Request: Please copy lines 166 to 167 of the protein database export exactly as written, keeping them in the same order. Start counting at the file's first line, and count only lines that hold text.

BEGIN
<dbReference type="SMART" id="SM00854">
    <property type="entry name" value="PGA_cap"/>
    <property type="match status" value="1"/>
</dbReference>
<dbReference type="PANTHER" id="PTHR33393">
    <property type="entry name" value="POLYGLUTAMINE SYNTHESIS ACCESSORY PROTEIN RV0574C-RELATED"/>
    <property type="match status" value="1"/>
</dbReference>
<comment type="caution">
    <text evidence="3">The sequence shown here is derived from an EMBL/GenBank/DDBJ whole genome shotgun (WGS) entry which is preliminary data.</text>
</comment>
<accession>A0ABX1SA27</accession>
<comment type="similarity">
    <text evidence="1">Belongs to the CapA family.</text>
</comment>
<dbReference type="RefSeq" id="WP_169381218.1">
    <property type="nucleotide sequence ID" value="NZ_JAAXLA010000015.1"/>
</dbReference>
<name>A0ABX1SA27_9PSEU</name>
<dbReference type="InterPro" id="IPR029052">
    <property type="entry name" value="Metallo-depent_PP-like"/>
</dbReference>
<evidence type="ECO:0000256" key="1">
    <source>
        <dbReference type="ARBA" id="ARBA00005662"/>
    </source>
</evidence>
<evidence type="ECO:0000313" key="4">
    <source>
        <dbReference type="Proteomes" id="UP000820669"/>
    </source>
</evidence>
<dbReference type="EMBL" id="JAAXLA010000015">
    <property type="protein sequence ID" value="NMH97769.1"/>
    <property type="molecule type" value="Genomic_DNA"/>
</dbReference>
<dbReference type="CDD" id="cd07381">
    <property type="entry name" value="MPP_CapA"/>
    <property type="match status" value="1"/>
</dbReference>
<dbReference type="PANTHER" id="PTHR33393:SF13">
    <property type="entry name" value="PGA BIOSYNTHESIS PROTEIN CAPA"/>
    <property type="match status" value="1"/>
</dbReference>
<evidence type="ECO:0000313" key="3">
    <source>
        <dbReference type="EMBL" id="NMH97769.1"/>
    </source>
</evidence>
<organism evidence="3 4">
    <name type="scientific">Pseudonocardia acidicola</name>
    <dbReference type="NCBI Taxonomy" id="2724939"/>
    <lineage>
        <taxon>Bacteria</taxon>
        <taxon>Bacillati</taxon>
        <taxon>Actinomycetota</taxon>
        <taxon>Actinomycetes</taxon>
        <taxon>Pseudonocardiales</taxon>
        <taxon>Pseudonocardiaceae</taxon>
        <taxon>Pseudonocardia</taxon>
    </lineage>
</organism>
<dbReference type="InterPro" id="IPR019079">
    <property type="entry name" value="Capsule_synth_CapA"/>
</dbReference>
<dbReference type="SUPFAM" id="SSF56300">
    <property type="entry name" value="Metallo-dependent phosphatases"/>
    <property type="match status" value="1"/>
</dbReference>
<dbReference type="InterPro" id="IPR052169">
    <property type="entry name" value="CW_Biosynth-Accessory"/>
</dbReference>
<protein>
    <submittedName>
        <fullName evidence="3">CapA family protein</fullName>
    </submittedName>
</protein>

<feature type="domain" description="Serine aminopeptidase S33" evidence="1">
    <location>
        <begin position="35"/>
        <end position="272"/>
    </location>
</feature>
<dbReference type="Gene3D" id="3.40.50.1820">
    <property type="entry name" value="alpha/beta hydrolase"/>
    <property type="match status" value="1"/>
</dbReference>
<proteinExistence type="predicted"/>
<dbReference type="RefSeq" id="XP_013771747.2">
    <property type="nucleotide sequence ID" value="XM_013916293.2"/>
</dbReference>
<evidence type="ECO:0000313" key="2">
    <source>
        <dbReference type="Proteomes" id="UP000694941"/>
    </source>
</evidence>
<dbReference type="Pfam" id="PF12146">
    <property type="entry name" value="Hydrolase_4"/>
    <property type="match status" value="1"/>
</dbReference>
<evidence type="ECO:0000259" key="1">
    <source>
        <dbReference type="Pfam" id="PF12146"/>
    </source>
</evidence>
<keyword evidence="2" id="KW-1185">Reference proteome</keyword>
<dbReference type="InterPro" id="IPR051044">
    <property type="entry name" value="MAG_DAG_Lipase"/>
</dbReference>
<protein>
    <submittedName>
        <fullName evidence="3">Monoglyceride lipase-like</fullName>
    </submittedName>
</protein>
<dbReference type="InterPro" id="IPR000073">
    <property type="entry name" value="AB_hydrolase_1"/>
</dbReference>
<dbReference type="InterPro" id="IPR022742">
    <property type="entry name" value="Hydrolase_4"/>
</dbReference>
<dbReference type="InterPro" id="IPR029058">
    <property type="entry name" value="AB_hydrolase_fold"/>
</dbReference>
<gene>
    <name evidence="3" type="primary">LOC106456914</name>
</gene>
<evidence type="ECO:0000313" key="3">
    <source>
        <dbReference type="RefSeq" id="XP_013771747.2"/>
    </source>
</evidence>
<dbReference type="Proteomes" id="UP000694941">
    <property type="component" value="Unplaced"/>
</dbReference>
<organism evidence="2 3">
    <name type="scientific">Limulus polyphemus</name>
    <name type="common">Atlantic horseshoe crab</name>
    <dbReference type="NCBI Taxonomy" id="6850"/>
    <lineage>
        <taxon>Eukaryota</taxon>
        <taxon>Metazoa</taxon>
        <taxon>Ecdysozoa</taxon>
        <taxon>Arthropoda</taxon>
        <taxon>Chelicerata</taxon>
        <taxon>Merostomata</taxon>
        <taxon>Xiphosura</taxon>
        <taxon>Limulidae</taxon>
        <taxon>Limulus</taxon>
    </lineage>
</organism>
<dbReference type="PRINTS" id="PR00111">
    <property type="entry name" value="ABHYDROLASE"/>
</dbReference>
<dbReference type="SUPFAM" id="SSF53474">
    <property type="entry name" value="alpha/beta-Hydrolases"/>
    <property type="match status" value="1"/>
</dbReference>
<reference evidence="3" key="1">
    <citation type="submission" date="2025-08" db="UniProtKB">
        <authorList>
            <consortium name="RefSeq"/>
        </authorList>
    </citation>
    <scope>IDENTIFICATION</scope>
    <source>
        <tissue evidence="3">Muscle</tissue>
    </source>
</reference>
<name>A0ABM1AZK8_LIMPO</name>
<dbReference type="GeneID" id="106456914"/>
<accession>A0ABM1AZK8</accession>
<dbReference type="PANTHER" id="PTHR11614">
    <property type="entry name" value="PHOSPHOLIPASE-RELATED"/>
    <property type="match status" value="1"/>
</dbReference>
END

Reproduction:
        <tissue evidence="3">Muscle</tissue>
    </source>